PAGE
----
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A Miami Marlins Fan's Christmas List

This Miami Marlins Christmas list could include 100+ items. But here's 5.

The holidays have been very kind to certain MLB teams. The Mets, Yankees, Cardinals, Cubs, Rangers, Padres, Phillies, and others have all made huge deals. The stove has been piping hot as teams enter 2023 with reckless abandon.


One of the few teams not participating in the arms race is, sadly and predictably, the Miami Marlins. They've so far signed zero MLB contracts. None. Nada. They've taken some savvy fliers on Minor League contracts that could pay dividends at some point in 2023 (I guess). But in terms of MLB-ready talent, they've done precisely nothing except "express interest" and "check-in" on players who have inevitably signed elsewhere, sometimes for less money than the Marlins offered, reportedly.


That's some depressing shit, that last part.


But ya know, it's the holiday season. No matter your religion, this is a time for making big wishes for the end of the year and for the New Year to come. Here are five items on my Miami Marlins Christmas list, in no particular order.

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1. Miguel Rojas Changes his Twitter Habits


Miguel Rojas might not be a Miami Marlin in 2023. Assuming he is, though, it would be nice if he stopped being a petty crybaby on Twitter towards those who dared blaspheme by bringing up his shortcomings, or the team's in general. It's worth noting that many of the fans on his CVS receipt-sized list of blocked users are actually supporters of his. They just happened to have had something negative to say at one point about the state of the team or his play. Doesn't matter to ol' Miggy Ro, though. Welcome to the block party, bitch.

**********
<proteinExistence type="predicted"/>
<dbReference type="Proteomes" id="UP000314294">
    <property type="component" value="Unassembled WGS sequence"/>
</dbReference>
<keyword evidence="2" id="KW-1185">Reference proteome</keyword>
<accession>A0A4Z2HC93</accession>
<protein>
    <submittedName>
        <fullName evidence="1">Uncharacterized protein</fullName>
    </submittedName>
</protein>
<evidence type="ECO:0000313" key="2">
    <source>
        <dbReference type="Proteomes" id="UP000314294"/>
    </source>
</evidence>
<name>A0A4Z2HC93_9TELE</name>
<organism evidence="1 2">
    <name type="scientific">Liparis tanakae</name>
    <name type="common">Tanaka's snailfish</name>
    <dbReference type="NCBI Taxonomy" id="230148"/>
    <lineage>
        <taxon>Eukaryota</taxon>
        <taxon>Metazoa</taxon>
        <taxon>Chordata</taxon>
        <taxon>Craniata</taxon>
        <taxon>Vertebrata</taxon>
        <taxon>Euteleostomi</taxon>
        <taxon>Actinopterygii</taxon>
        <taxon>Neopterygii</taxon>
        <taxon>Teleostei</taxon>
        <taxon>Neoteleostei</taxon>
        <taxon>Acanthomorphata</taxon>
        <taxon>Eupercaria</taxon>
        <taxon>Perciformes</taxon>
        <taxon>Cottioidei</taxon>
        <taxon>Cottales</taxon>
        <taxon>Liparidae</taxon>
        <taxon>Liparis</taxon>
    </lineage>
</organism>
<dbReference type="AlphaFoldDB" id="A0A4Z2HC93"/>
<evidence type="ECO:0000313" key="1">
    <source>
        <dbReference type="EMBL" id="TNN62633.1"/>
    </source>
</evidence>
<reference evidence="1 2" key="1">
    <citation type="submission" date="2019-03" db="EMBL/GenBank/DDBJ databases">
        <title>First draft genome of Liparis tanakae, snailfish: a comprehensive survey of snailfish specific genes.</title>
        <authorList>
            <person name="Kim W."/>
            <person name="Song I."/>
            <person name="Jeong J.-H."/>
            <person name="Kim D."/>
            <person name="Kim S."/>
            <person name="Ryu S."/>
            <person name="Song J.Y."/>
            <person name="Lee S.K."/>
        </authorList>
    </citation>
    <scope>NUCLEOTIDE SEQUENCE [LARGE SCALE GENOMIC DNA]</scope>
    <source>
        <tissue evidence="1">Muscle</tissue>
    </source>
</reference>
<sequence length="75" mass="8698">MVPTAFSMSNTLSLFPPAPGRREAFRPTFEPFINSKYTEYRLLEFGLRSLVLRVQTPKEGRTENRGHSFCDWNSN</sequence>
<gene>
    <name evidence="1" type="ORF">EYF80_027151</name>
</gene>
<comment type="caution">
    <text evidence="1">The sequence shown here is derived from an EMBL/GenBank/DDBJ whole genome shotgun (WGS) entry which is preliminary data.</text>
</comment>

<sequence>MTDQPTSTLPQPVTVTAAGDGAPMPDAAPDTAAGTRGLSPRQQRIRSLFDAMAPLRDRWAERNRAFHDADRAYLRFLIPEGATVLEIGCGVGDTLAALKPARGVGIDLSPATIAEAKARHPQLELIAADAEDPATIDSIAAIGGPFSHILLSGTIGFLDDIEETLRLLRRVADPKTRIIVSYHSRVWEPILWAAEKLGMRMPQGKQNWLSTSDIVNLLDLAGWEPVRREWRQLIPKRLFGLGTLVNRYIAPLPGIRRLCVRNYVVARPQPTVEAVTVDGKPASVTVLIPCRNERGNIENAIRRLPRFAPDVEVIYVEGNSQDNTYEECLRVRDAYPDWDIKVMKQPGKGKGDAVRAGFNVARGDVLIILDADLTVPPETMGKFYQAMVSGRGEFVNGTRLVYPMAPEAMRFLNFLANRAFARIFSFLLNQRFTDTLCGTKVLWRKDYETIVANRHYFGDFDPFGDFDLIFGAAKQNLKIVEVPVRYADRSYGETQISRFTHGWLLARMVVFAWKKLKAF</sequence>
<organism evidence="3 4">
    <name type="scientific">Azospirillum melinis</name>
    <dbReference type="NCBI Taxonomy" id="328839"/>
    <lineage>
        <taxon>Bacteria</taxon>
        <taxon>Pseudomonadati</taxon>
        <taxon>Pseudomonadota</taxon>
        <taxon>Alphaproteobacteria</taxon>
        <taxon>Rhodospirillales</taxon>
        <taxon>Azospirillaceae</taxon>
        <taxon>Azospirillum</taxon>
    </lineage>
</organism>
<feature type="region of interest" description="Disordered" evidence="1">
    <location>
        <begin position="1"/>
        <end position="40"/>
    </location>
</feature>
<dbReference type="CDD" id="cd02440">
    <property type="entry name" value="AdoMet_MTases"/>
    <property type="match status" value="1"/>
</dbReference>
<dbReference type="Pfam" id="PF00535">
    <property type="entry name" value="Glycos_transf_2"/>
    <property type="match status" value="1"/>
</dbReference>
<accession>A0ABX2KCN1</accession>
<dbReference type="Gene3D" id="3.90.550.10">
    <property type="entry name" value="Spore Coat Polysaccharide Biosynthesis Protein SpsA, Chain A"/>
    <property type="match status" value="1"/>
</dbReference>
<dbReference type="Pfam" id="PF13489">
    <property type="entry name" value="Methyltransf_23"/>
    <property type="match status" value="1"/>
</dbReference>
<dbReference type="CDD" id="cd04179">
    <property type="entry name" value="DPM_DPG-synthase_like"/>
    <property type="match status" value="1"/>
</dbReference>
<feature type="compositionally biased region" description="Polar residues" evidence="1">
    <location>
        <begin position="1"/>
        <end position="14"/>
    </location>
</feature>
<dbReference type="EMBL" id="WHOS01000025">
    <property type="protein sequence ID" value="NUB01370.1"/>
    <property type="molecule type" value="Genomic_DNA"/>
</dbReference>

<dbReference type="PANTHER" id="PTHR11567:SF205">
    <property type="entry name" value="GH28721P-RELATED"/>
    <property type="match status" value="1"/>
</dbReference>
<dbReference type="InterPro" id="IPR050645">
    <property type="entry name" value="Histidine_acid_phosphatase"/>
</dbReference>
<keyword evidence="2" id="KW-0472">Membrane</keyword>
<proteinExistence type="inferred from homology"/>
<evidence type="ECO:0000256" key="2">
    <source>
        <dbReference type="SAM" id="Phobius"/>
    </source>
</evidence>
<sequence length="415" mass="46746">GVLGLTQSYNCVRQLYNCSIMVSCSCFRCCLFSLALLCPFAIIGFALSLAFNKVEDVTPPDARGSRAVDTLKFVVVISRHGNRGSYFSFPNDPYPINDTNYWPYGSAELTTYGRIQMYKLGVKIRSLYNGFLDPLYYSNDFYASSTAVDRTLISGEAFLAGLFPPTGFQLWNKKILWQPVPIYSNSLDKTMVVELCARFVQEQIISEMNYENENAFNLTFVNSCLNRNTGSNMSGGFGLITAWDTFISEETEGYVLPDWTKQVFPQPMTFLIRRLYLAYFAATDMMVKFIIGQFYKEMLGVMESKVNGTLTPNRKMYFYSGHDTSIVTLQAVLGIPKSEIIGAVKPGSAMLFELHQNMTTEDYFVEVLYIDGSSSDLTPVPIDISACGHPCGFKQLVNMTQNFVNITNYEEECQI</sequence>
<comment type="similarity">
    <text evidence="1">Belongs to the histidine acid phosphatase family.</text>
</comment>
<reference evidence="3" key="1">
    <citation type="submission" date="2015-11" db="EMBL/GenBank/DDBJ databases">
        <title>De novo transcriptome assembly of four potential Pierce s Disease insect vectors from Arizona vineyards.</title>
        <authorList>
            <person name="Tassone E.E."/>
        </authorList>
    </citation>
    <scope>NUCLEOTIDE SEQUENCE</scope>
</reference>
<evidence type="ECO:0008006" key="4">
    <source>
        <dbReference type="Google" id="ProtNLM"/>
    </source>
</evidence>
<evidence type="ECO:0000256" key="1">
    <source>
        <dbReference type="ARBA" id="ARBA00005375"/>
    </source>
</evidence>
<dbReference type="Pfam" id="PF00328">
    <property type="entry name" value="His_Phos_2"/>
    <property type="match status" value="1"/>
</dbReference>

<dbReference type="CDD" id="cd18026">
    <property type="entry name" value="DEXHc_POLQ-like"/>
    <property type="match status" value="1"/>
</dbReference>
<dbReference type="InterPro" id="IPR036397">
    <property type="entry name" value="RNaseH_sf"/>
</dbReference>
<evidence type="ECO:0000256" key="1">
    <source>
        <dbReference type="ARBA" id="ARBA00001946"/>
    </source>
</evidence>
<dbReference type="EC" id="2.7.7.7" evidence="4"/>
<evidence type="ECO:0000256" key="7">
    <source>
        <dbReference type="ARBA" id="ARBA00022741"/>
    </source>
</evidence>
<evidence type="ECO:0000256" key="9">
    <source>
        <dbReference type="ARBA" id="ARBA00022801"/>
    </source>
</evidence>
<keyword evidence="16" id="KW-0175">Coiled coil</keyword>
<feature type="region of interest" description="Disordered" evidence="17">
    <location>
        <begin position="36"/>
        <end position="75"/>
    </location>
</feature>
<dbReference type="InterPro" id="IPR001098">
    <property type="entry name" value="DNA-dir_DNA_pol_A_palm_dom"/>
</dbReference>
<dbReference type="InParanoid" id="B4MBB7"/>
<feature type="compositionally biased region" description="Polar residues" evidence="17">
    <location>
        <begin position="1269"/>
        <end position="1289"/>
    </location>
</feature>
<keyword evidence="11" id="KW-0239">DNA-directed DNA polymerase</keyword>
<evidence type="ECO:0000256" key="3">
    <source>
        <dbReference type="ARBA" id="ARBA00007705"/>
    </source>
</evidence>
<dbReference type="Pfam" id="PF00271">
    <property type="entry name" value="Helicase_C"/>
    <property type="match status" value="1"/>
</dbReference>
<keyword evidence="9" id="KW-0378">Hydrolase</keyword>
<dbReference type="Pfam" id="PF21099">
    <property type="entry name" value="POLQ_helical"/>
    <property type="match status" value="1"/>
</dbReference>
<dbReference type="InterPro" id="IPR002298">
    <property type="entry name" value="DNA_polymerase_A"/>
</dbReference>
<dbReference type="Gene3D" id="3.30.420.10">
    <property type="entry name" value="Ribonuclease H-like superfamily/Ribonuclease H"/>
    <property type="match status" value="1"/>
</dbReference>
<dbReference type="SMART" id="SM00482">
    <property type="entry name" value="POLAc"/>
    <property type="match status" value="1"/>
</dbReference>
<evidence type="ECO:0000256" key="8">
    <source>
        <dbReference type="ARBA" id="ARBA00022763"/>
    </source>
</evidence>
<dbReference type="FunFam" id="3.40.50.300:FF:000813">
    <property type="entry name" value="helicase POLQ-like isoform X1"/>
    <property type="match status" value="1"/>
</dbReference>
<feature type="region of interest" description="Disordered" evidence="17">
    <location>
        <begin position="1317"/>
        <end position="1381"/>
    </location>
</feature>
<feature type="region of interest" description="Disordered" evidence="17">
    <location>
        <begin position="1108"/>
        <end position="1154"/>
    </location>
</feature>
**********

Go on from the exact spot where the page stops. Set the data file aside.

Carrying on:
Rojas has many of the traits of a fan favorite. He's scrappy, consistent, been with the team a long time, a good representative when he's on talk shows, willing to do whatever it takes to make the team and organization better, etc. Those guys are always beloved by the cities they play for. But goddamnit if the Twitter nonsense isn't his Achilles heel. Clean it up, Miggy. Ease up on the block button.


(if he happens to read this I'm DEFINITELY getting blocked forever.)


2. Positive Regression

The Marlins had a lot of inexplicable collapses last season. Trevor Rogers's ERA more than doubled. Joey Wendle's OPS dropped by 87 points compared to 2021. Jacob Stallings's dropped by 120. Jesus Sanchez's dropped by 128. Avisaíl García's dropped by...238. None of this can be attributed to age; these players are seemingly in their primes and were coming off excellent seasons. But something just wasn't working in 2022. Maybe things will click back into place in 2023.


It's foolish to think everyone will rebound, but some certainly will. A new manager and coaching staff often gives players a fresh mindset, which leads to better days. They'll need a lot of better days to compete in an absurd NL East.


3. Front Office Urgency